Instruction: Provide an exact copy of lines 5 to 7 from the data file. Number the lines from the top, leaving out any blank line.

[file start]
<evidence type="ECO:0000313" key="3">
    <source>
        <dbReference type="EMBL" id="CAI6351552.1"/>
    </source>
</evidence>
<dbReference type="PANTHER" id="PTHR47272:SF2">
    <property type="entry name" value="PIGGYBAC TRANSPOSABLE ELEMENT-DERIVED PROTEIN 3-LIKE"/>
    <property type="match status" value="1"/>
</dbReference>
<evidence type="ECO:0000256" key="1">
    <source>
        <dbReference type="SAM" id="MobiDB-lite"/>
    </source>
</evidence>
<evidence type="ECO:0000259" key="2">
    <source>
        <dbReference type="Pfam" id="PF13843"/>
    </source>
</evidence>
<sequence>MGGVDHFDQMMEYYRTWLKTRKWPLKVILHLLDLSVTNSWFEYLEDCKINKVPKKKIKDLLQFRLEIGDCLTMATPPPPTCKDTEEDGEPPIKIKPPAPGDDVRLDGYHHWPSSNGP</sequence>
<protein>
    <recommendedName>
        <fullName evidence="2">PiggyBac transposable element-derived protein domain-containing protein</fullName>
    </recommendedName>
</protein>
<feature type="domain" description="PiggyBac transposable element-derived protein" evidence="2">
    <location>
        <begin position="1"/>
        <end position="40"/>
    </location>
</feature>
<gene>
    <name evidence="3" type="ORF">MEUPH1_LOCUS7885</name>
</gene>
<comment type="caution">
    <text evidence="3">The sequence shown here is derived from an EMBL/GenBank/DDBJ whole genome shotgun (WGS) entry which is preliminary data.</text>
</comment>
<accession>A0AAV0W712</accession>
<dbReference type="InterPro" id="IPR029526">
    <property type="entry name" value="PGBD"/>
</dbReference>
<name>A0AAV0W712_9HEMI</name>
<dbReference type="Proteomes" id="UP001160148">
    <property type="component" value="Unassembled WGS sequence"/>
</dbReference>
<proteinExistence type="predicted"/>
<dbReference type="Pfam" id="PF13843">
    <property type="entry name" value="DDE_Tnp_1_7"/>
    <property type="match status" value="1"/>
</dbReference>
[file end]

</evidence>
<dbReference type="PANTHER" id="PTHR47272:SF2">
    <property type="entry name" value="PIGGYBAC TRANSPOSABLE ELEMENT-DERIVED PROTEIN 3-LIKE"/>